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Toward an Inclusive, Congruent, and Precise Definition of Autoinflammatory Diseases.

Journal article
Authors Per Wekell
Stefan Berg
Anna Karlsson
Anders Fasth
Published in Frontiers in immunology
Volume 8
Publication year 2017
Published at Institute of Medicine, Department of Rheumatology and Inflammation Research
Institute of Clinical Sciences, Department of Pediatrics
Language en
Links dx.doi.org/10.3389/fimmu.2017.00497
www.ncbi.nlm.nih.gov/entrez/query.f...
Subject categories Immunology in the medical area, Pediatrics

Abstract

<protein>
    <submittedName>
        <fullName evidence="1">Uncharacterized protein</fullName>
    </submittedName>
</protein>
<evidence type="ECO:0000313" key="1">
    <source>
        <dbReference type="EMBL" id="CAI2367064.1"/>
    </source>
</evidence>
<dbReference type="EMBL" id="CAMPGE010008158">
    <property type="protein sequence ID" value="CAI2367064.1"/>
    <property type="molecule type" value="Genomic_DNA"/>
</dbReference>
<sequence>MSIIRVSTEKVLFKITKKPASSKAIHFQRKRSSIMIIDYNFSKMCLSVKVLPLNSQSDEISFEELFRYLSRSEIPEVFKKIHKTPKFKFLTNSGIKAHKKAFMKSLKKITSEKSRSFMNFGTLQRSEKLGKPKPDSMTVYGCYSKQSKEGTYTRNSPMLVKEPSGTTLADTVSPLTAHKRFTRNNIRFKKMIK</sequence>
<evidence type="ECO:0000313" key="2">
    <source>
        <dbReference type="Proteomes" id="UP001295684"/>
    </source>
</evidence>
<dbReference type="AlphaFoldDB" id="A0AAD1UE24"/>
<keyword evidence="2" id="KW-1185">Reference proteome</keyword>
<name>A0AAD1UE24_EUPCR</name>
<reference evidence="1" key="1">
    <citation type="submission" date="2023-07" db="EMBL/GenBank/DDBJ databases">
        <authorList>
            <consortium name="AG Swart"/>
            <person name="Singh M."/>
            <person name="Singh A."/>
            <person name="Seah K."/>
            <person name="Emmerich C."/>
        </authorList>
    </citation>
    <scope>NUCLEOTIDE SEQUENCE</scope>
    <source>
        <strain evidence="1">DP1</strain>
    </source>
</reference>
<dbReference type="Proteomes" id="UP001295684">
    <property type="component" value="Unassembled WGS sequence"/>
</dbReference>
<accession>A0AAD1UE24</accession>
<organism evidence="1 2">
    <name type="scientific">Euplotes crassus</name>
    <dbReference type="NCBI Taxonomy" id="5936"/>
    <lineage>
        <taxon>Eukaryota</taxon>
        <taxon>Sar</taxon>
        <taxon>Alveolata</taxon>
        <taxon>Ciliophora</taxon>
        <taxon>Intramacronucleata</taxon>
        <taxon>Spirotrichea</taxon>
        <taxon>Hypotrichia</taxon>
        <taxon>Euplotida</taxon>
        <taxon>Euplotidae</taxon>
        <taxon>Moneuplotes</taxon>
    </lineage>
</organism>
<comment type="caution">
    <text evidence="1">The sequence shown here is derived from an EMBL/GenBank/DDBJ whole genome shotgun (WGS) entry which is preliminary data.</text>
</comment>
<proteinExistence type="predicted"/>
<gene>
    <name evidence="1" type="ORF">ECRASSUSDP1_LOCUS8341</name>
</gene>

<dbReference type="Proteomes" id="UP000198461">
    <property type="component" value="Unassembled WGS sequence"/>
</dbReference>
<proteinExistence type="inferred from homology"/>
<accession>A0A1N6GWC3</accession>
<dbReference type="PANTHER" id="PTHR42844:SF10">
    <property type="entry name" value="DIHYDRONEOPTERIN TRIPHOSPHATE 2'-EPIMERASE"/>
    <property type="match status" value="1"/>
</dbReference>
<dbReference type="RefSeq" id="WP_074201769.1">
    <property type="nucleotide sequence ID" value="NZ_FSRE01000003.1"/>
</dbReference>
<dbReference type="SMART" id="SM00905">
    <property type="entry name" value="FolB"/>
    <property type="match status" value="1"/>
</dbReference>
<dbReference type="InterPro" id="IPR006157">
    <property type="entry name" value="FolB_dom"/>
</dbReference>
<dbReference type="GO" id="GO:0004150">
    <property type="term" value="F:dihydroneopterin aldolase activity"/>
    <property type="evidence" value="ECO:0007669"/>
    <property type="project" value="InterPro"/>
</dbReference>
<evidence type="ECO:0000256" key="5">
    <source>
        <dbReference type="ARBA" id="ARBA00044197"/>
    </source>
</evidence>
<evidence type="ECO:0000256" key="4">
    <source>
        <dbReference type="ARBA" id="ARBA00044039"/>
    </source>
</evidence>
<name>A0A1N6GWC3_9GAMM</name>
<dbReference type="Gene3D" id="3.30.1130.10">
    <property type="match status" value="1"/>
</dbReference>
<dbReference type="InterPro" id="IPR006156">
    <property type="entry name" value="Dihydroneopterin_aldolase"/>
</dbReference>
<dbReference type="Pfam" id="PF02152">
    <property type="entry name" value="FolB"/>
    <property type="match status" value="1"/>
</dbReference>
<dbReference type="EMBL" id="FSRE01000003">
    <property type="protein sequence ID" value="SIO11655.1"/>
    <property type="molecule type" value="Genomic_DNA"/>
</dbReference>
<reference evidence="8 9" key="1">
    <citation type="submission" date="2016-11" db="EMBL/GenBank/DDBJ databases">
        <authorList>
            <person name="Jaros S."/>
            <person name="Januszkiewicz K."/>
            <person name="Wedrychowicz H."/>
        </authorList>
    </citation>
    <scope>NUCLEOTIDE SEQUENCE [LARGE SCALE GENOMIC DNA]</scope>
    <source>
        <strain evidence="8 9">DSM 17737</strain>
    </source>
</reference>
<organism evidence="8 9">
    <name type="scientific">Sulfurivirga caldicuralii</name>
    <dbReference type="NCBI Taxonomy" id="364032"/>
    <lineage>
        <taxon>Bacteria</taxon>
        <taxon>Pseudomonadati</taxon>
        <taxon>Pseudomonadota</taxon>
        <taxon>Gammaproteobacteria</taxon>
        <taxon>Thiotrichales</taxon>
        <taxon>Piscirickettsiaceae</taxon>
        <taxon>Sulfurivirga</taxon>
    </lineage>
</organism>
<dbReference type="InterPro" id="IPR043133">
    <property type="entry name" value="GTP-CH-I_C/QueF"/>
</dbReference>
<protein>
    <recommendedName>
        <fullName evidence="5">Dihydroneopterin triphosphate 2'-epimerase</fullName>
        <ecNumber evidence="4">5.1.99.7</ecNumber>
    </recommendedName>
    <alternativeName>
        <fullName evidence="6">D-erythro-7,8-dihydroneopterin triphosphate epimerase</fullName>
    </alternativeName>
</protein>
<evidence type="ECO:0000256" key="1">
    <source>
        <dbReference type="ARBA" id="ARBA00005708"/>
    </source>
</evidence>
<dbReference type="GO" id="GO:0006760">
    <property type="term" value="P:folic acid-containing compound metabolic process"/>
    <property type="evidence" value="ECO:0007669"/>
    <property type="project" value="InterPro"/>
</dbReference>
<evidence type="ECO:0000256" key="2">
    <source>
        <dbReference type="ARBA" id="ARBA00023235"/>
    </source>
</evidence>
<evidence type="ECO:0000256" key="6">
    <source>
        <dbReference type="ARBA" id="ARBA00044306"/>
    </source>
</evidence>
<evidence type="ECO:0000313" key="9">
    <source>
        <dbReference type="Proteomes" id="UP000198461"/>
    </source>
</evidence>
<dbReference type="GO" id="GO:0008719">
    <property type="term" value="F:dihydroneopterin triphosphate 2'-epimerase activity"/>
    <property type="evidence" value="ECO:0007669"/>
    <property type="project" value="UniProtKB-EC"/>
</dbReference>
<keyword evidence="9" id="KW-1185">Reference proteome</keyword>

Autoinflammatory disease was introduced as a concept in 1999, demarcating an entirely new group of diseases in clinical, immunological, and conceptual terms. During recent years, the preconditions for the definition of autoinflammatory conditions have changed. This includes the recent discovery of a number of monogenic autoinflammatory conditions with complex phenotypes that combine autoinflammation with defects of the adaptive and/or innate immune system, resulting in the occurrence of infection, autoimmunity, and/or uncontrolled hyperinflammation in addition to autoinflammation. Further, there are strong indications that classical IL-1-driven autoinflammatory diseases are associated with activation of adaptive immunity. As suggested by this development, we are of the opinion that an all-encompassing definition of autoinflammatory diseases should regard autoinflammatory conditions and innate dysregulation as inseparable and integral parts of the immune system as a whole. Hence, in this article, we try to advance the conceptual understanding of autoinflammatory disease by, proposing a modification of the definition by Daniel Kastner et al., which allows for a congruent and precise description of conditions that expand the immunological spectrum of autoinflammatory disease.

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